I didn’t plan on having “the talk” with our daughter, Bella, quite yet. She’s only 9 ½. But, a few weeks ago when we were at grandma’s house, she showed me the books she had been looking at—Where Did I come From?, by Peter Mayle and The Girls Body Book: Everything You Need to Know for Growing up YOU, by Kelli Dunham. She was curious and a little embarrassed, but she wanted to bring one of the books home.
Is it already time to talk about this?
It’s all over the news that puberty is starting at a younger age than ever before. Bella’s body is starting to change and she’s genetically predisposed to get her period at a younger age than most girls do. My mom started her period when she was ten, and I wasn’t much older than that when I got mine.
My mom says she talked to me about menstrual cycles well before I had my first period, but I don’t remember it that way. The day I got my first period, I remember running to the bathroom in tears thinking I was dying because I had no idea what was happening to me. Thankfully, one of my friends told me what was really going on.
I didn’t want my daughter to go through that. It was time to talk to Bella about getting her period. I told her that it is completely normal and natural—it happens to every girl. She seemed interested and calm.
She started asking questions…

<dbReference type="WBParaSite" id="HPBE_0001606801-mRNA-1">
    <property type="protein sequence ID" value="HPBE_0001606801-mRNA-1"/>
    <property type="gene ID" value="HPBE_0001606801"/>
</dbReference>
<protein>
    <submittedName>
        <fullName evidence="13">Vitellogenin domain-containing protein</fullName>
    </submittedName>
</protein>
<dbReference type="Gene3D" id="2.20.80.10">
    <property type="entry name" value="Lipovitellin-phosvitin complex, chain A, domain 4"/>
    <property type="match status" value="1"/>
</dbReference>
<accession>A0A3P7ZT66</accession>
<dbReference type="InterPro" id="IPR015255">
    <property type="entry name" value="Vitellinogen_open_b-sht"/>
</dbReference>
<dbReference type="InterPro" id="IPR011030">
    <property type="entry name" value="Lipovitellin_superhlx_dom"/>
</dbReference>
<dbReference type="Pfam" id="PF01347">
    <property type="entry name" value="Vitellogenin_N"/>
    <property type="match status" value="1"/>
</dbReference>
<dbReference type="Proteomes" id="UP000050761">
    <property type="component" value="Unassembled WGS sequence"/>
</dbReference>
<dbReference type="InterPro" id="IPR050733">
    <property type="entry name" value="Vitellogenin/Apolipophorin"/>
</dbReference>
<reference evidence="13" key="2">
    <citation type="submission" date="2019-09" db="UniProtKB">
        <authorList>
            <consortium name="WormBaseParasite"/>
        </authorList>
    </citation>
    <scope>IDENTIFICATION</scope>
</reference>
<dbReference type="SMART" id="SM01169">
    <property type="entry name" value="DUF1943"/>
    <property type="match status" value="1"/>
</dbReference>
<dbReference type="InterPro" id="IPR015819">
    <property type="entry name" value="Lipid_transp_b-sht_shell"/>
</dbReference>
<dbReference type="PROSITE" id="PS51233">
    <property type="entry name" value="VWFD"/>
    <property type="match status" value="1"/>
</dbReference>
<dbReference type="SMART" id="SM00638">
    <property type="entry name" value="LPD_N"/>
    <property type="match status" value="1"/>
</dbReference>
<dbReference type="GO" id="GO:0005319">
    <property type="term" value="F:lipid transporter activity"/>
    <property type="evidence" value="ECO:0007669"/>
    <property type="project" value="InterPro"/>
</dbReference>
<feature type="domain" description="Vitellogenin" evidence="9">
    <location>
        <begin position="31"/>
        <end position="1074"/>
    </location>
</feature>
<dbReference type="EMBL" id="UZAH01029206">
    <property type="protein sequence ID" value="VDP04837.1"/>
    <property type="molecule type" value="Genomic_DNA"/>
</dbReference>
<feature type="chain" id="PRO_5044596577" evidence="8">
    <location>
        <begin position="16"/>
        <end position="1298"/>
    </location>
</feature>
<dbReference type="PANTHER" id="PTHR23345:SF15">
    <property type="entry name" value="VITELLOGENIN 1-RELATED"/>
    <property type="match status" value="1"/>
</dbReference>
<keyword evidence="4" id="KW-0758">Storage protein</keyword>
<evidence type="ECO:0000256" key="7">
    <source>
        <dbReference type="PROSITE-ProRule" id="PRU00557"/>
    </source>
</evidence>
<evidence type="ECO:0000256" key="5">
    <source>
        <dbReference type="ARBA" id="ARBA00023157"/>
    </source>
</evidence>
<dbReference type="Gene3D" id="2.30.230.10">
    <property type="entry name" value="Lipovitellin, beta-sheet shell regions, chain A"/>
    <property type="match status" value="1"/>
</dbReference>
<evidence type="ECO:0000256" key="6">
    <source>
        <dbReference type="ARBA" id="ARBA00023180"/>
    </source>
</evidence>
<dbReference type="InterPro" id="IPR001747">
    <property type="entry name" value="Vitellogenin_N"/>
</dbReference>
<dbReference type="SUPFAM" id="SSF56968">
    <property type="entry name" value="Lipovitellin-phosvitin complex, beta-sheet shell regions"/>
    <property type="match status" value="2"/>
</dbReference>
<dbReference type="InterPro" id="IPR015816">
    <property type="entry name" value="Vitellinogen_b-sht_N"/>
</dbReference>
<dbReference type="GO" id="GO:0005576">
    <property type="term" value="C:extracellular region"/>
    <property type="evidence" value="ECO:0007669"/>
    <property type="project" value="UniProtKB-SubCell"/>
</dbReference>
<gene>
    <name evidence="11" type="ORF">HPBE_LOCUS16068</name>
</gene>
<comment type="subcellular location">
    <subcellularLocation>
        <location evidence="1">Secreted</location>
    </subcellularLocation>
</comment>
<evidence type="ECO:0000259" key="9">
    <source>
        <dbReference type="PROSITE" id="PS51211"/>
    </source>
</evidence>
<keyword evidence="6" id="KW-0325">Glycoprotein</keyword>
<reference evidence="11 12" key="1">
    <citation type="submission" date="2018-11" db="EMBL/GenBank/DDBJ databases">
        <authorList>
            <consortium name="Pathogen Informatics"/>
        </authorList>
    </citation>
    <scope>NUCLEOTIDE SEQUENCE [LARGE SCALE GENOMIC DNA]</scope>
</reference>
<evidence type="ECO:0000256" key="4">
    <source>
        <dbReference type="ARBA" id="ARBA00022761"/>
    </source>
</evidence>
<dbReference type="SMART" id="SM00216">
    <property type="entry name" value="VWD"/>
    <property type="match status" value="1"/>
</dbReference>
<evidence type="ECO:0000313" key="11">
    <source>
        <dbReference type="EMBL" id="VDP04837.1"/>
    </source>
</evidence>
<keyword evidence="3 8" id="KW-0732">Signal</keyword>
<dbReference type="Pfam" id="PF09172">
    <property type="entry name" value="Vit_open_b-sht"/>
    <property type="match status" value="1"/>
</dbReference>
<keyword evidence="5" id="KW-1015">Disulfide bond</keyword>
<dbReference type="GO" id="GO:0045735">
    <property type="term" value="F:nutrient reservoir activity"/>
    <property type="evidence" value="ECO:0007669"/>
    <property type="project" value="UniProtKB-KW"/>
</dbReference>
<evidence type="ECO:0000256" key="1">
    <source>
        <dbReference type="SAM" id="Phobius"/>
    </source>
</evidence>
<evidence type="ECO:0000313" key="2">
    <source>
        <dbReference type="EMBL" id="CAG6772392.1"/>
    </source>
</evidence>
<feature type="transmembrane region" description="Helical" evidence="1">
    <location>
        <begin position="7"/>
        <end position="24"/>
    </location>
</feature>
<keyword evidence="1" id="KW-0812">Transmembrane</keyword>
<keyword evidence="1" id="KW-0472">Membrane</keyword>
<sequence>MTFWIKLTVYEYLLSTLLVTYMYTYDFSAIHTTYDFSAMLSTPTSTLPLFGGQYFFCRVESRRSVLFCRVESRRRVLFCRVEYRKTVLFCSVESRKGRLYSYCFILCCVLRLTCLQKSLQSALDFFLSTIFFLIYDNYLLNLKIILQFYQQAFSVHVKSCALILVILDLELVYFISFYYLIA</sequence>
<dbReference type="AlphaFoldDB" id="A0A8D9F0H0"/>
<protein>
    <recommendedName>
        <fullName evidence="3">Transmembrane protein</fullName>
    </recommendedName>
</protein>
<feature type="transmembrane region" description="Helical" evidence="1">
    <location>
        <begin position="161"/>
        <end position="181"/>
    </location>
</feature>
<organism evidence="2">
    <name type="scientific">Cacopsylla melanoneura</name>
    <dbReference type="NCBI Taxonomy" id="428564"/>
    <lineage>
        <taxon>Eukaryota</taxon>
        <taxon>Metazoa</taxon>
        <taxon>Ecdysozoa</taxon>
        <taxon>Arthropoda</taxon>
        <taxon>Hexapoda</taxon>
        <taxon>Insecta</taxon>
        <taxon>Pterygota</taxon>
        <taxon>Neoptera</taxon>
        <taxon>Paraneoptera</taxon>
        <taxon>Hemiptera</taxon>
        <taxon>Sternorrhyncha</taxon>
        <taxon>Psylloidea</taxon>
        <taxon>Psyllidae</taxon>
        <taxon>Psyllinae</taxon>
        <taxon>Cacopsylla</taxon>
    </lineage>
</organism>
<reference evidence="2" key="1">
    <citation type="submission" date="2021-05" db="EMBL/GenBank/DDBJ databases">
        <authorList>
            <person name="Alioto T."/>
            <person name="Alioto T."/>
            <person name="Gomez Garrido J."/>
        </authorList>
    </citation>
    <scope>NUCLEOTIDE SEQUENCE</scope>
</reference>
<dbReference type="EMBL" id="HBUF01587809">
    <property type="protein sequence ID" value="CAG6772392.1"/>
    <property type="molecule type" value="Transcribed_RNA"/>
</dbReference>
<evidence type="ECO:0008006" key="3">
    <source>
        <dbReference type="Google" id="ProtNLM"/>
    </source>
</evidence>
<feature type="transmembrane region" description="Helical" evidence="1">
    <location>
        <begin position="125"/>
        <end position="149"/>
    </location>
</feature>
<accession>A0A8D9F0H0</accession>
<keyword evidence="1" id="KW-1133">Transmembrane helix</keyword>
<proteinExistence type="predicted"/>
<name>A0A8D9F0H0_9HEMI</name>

What are ovaries?
Why does your body do that once a month?
What are the eggs for?
What if the eggs don’t leave your body?
How does that happen?
What do you mean?
And then one thing led to another…
How do you make a baby? How do the egg and sperm get together?
Hmm. I paused wondering how far to go with this conversation. She seemed mentally and emotionally ready to talk so I told her the truth matter-of-factly.
Her eyes widened, and she said, “Oh”.
She didn’t seem traumatized at all. In fact, she started asking more questions that kind of made me want to giggle.
How old do you need to be to have kids?
How old are people when they get married?
When do people start dating?
It all felt so right that I have no regrets about the way our conversation went. I don’t think this is one of those things where I can say to myself, “Okay. Glad that’s over—now we don’t need to talk about that again.”
This will be an ongoing age-appropriate conversation that natural progresses to sharing more information about body development and relationships. I want to keep the door of communication wide open so that she feels comfortable talking with me about this. I plan to talk about this repeatedly because she may forget part of what I said, it’s important information to know, it’s a natural part of life, and there is no better place for children to learn about sexuality than from their parents.
I’m just glad I don’t have to talk to her about dating any time soon!